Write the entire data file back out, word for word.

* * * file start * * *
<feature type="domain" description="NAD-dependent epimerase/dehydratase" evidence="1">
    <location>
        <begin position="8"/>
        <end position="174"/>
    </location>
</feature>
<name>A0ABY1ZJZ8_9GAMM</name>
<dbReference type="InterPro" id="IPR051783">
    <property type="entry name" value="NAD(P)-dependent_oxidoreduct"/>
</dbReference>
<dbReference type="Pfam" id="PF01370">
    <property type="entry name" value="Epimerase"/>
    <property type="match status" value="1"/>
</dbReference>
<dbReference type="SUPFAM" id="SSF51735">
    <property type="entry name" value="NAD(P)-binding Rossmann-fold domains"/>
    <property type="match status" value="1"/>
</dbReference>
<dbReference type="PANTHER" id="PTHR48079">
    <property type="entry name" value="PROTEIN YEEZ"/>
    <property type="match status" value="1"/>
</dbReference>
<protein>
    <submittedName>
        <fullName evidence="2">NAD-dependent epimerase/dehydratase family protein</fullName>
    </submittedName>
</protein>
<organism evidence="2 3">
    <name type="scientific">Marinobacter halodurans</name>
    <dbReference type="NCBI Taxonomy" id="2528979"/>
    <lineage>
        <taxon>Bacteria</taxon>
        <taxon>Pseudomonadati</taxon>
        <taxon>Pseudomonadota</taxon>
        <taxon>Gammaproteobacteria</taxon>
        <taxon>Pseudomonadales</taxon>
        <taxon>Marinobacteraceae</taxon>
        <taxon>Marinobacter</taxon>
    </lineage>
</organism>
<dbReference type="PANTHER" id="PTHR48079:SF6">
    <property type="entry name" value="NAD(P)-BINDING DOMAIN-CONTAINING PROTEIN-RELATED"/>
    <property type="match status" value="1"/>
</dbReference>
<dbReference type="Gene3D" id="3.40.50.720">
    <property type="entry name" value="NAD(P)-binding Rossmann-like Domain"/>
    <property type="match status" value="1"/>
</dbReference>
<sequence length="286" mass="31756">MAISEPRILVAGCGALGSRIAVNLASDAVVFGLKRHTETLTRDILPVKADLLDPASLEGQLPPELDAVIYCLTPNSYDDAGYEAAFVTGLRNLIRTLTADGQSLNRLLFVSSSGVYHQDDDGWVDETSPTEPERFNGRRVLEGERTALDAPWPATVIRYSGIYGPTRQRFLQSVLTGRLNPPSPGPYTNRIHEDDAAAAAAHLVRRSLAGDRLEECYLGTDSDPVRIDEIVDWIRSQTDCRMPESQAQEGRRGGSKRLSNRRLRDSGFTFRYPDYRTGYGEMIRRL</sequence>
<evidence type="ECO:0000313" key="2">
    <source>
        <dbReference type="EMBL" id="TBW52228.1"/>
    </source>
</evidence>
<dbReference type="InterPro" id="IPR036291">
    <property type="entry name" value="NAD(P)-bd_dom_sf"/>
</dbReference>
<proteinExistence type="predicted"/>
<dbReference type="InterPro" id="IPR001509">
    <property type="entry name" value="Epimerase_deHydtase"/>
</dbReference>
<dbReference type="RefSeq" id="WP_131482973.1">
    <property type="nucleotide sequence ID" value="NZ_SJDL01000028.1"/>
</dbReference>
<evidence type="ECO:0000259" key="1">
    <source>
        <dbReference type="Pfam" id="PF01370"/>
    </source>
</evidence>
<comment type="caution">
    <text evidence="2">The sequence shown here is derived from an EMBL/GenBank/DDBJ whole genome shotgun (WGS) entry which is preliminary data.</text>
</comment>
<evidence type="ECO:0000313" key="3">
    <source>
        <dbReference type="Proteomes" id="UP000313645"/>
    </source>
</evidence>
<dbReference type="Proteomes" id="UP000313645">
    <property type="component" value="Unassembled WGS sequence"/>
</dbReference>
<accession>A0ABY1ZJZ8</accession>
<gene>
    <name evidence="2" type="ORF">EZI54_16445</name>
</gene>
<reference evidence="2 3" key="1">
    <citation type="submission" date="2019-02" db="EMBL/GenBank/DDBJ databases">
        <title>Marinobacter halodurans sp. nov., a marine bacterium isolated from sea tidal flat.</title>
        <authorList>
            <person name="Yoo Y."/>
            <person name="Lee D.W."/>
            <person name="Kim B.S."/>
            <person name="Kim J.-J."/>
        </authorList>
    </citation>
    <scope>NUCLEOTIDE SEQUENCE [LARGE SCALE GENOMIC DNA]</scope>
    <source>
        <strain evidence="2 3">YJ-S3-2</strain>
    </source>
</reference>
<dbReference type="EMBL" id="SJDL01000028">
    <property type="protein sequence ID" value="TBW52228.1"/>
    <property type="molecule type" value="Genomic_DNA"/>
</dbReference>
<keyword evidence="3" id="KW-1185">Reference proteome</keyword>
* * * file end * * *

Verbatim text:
<feature type="domain" description="NAD-dependent epimerase/dehydratase" evidence="1">
    <location>
        <begin position="8"/>
        <end position="174"/>
    </location>
</feature>
<name>A0ABY1ZJZ8_9GAMM</name>
<dbReference type="InterPro" id="IPR051783">
    <property type="entry name" value="NAD(P)-dependent_oxidoreduct"/>
</dbReference>
<dbReference type="Pfam" id="PF01370">
    <property type="entry name" value="Epimerase"/>
    <property type="match status" value="1"/>
</dbReference>
<dbReference type="SUPFAM" id="SSF51735">
    <property type="entry name" value="NAD(P)-binding Rossmann-fold domains"/>
    <property type="match status" value="1"/>
</dbReference>
<dbReference type="PANTHER" id="PTHR48079">
    <property type="entry name" value="PROTEIN YEEZ"/>
    <property type="match status" value="1"/>
</dbReference>
<protein>
    <submittedName>
        <fullName evidence="2">NAD-dependent epimerase/dehydratase family protein</fullName>
    </submittedName>
</protein>
<organism evidence="2 3">
    <name type="scientific">Marinobacter halodurans</name>
    <dbReference type="NCBI Taxonomy" id="2528979"/>
    <lineage>
        <taxon>Bacteria</taxon>
        <taxon>Pseudomonadati</taxon>
        <taxon>Pseudomonadota</taxon>
        <taxon>Gammaproteobacteria</taxon>
        <taxon>Pseudomonadales</taxon>
        <taxon>Marinobacteraceae</taxon>
        <taxon>Marinobacter</taxon>
    </lineage>
</organism>
<dbReference type="PANTHER" id="PTHR48079:SF6">
    <property type="entry name" value="NAD(P)-BINDING DOMAIN-CONTAINING PROTEIN-RELATED"/>
    <property type="match status" value="1"/>
</dbReference>
<dbReference type="Gene3D" id="3.40.50.720">
    <property type="entry name" value="NAD(P)-binding Rossmann-like Domain"/>
    <property type="match status" value="1"/>
</dbReference>
<sequence length="286" mass="31756">MAISEPRILVAGCGALGSRIAVNLASDAVVFGLKRHTETLTRDILPVKADLLDPASLEGQLPPELDAVIYCLTPNSYDDAGYEAAFVTGLRNLIRTLTADGQSLNRLLFVSSSGVYHQDDDGWVDETSPTEPERFNGRRVLEGERTALDAPWPATVIRYSGIYGPTRQRFLQSVLTGRLNPPSPGPYTNRIHEDDAAAAAAHLVRRSLAGDRLEECYLGTDSDPVRIDEIVDWIRSQTDCRMPESQAQEGRRGGSKRLSNRRLRDSGFTFRYPDYRTGYGEMIRRL</sequence>
<evidence type="ECO:0000313" key="2">
    <source>
        <dbReference type="EMBL" id="TBW52228.1"/>
    </source>
</evidence>
<dbReference type="InterPro" id="IPR036291">
    <property type="entry name" value="NAD(P)-bd_dom_sf"/>
</dbReference>
<proteinExistence type="predicted"/>
<dbReference type="InterPro" id="IPR001509">
    <property type="entry name" value="Epimerase_deHydtase"/>
</dbReference>
<dbReference type="RefSeq" id="WP_131482973.1">
    <property type="nucleotide sequence ID" value="NZ_SJDL01000028.1"/>
</dbReference>
<evidence type="ECO:0000259" key="1">
    <source>
        <dbReference type="Pfam" id="PF01370"/>
    </source>
</evidence>
<comment type="caution">
    <text evidence="2">The sequence shown here is derived from an EMBL/GenBank/DDBJ whole genome shotgun (WGS) entry which is preliminary data.</text>
</comment>
<evidence type="ECO:0000313" key="3">
    <source>
        <dbReference type="Proteomes" id="UP000313645"/>
    </source>
</evidence>
<dbReference type="Proteomes" id="UP000313645">
    <property type="component" value="Unassembled WGS sequence"/>
</dbReference>
<accession>A0ABY1ZJZ8</accession>
<gene>
    <name evidence="2" type="ORF">EZI54_16445</name>
</gene>
<reference evidence="2 3" key="1">
    <citation type="submission" date="2019-02" db="EMBL/GenBank/DDBJ databases">
        <title>Marinobacter halodurans sp. nov., a marine bacterium isolated from sea tidal flat.</title>
        <authorList>
            <person name="Yoo Y."/>
            <person name="Lee D.W."/>
            <person name="Kim B.S."/>
            <person name="Kim J.-J."/>
        </authorList>
    </citation>
    <scope>NUCLEOTIDE SEQUENCE [LARGE SCALE GENOMIC DNA]</scope>
    <source>
        <strain evidence="2 3">YJ-S3-2</strain>
    </source>
</reference>
<dbReference type="EMBL" id="SJDL01000028">
    <property type="protein sequence ID" value="TBW52228.1"/>
    <property type="molecule type" value="Genomic_DNA"/>
</dbReference>
<keyword evidence="3" id="KW-1185">Reference proteome</keyword>